According to Jim Henegar, co-owner of Miami-based Thomas Machinery, the Putzmeister equipment dealer in the area, “The job would have been newsworthy at
500 ft of hose. That’s because most pumping companies don’t like to work with hose beyond 300 ft, as it has three times more resistance than steel pipe. Clearly, Quality has the competence to handle this more challenging approach to placing concrete.”
The only major obstacle encountered was when the soft sand conditions proved problematic for ready-mix trucks to deliver the specified 3500-psi pea rock mix. On the initial pour, the first mixer made it out to the area without fail, but the second truck wasn’t as fortunate. It got stuck in the sand’s sugar-type consistency before being able to discharge its 10-yard load of concrete.
Unable to unload the concrete just anywhere in the endangered scrub and with no water available, the mixer truck had to be rescued from the scrub’s grasp by another vehicle. In total, it took over 90 minutes to free the mixer truck; and consequently, the concrete was rejected. From that point on, Rinker Materials of Lakeworth, Florida only sent specially equipped trucks with central tire inflation, which helps vehicles maneuver in soft sand without getting stuck.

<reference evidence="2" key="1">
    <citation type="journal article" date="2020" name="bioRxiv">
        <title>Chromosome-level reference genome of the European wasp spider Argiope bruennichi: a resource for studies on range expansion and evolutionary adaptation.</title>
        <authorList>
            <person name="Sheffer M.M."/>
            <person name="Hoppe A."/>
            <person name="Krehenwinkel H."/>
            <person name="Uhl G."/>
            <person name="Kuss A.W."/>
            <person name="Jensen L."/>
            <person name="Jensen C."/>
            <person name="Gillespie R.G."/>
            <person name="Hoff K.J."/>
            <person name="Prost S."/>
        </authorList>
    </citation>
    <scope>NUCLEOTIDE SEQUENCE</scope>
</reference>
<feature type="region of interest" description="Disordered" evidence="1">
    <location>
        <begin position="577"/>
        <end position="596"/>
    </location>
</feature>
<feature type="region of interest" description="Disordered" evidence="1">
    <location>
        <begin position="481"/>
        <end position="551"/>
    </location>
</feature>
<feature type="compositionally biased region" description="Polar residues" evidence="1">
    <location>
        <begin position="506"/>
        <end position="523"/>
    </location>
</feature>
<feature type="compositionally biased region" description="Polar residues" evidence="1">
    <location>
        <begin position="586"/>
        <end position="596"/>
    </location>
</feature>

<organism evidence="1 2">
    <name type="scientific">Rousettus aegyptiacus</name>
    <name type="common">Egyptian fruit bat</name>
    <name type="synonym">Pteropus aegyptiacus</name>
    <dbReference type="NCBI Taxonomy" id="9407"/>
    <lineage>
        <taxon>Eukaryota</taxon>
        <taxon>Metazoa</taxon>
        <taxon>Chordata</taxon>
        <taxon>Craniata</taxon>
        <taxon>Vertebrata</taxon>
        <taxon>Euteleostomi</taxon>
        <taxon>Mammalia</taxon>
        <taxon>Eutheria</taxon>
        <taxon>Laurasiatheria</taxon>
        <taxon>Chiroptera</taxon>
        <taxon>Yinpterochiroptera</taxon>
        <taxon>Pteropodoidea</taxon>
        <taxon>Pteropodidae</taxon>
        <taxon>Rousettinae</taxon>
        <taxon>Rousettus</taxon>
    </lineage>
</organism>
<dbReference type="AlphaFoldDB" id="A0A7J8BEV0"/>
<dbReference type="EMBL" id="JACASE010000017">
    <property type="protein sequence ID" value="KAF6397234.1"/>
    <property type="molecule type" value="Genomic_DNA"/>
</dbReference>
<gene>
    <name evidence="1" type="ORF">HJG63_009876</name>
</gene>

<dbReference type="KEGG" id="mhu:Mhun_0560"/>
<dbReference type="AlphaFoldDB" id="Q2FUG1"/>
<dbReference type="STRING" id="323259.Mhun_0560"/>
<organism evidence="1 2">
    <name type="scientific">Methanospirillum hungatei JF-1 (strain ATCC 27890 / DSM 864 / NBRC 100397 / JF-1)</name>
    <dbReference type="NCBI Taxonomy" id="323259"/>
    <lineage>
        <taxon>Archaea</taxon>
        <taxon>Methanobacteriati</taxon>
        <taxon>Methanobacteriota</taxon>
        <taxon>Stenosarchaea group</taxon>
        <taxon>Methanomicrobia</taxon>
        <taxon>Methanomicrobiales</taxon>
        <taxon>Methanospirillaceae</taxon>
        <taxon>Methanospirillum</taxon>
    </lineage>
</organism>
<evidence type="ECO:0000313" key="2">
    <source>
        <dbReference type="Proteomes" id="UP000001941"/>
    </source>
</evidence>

Henegar says, “The central tire inflation is a great feature that is also offered on Putzmeister truck-mounted concrete pumps. By simply flipping a switch, tires are deflated for greater traction in the ‘sugar sand’ found in our region. Then it automatically re-inflates the tires once on solid ground.”
Nelson-Sella comments, “Of course, it was very worrisome when the truck got stuck, but the crew came up with an alternative that provided the least impact to the scrub. Fortunately, it was also in an area of exotic plants, which tend to overpopulate.”
Jeff White, President of Quality Concrete Pumping concludes, “Counted on for our experienced operators and reliable equipment, we are requested to work on some rather unusual jobs. Of course, we accept the challenges – it keeps business interesting.”
Concrete contractor: Adeimy Concrete – West Palm Beach, FL
Pumping contractor: Quality Concrete Pumping – Coral Springs, FL
Ready-mix supplier: Rinker Materials – Lakeworth, FL
Equipment: Putzmeister Katt-Kreter™ trailer-mounted concrete pump
Pumping equipment dealer: Thomas Machinery, Inc. – Miami, FL